Privacy in the digital age.
Privacy is a basic human right but this privacy is being tweaked in our everyday life as our lives are getting intertwined by the online world. Imagine a world 15 years back where there was no internet, where you won’t find a need to share pictures of you on some strange platform like Instagram or post your tiny opinion on Twitter. Life was much simpler back then. But, in the present, we watch hundreds of hours worth content on OTT platforms like Netflix and Amazon Prime, share pictures of us and scroll through some thousands of pictures of our friends and strangers on Instagram, read a tweet from the person who is millions of miles away from us and watch content created by some random person on YouTube. Seriously, we are more connected than any human was in the entire history of homo sapiens.
What made this change possible? Is it people or sophisticated mindsets? Is it corporations or laws governing them? Maybe all of them. Humans evolved into this creature who survives only for the sake of survival. The human being is selfish, we have needs to satisfy. To organize and allocate scarce resources we invented money and to earn it we need to focus on revenues. This, in my opinion, made the change possible. Humans built computer systems, the internet, and many companies sprang up like mushrooms making the internet their core framework. All these companies and products make us question only one thing — how private are our lives? Every human should question this before uploading their picture on Instagram, sending a snap on Snapchat, and hitting like on Facebook wall. Our privacy depends on the person or corporation who is handling our data.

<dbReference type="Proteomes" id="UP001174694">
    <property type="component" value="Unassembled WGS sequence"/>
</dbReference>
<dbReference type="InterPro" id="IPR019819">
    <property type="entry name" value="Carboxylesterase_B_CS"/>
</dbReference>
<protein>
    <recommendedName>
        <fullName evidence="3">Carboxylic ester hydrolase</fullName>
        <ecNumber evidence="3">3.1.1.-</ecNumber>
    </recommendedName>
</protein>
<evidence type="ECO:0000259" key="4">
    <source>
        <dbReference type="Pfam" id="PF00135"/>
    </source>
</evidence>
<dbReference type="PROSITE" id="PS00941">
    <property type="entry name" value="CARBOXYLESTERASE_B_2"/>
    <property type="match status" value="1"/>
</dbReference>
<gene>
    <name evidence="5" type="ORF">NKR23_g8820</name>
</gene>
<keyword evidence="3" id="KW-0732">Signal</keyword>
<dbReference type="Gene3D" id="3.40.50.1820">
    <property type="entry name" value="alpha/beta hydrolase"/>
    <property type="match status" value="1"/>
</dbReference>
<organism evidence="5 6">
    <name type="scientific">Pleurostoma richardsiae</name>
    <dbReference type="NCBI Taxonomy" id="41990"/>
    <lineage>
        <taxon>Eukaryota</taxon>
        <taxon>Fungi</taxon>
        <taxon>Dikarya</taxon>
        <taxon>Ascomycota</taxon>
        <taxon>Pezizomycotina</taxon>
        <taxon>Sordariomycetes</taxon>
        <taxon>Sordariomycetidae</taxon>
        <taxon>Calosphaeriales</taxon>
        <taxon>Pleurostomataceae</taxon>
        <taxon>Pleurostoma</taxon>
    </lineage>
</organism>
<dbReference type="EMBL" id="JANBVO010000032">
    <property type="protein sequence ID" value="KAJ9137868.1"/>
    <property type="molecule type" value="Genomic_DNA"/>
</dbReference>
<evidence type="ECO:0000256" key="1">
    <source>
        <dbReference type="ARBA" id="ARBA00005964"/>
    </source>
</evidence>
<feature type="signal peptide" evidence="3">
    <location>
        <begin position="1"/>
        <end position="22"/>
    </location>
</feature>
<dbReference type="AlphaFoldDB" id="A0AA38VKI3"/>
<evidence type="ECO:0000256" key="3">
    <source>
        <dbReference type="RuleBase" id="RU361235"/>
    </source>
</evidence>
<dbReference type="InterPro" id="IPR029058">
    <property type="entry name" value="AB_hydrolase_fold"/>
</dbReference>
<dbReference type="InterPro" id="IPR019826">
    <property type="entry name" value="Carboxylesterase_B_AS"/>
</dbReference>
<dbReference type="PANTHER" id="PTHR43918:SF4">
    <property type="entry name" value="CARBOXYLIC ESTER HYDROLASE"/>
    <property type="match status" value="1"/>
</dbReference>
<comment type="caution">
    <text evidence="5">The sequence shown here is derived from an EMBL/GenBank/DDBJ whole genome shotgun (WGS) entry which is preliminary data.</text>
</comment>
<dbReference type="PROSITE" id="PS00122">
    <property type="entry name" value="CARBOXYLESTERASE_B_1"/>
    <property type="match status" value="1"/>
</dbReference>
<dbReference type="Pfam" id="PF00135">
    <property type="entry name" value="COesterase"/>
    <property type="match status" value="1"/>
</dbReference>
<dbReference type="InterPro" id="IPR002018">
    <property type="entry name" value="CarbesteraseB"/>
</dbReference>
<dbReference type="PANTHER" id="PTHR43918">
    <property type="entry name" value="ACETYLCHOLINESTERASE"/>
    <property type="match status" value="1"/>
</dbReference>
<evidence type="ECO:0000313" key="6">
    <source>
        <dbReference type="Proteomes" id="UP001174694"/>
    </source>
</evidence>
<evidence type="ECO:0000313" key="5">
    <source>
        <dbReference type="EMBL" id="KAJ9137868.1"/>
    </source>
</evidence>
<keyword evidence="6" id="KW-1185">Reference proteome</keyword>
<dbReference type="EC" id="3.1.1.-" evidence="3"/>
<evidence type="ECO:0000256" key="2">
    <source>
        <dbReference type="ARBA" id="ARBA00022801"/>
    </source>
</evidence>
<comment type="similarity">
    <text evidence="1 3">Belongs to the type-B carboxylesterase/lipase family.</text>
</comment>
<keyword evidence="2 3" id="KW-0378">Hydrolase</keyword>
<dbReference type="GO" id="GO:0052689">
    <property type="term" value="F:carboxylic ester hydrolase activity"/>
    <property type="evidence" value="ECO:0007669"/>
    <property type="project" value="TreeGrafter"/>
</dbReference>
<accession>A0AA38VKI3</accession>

There is a saying — if you’re using something for free, then you are the product.
That’s why Google and Facebook give services for free while companies like Apple, Netflix offer premium services because they are not interested in selling your data and instead make money directly from the customer.
Welcome to internet business 101, where
If you use a service for free, you provide data. If you don’t want your data to be sold then you have to pay a little fee.
But this is not entirely true for some organizations. There is another type of model where the company will neither collect data about its user nor offer its service for a premium fee instead provides everything for free. Such companies are called non-profit organizations and are open-source in nature with a large community of collaborators actively working on that project to make it available for all the users. Best examples for such non-profit organizations include Signal.org, which allows you to communicate with people freely with good privacy and security, and Standard Notes, which allows users to take private notes with encryption in place.
To conclude, the internet is great if used in a good way. Nothing is safe but there is something we can do to keep our private data safe. To be in a safe spot, just post essential information because once a file gets on the internet, it stays on the internet. Protect your data by securing your accounts and educate yourself on digital privacy.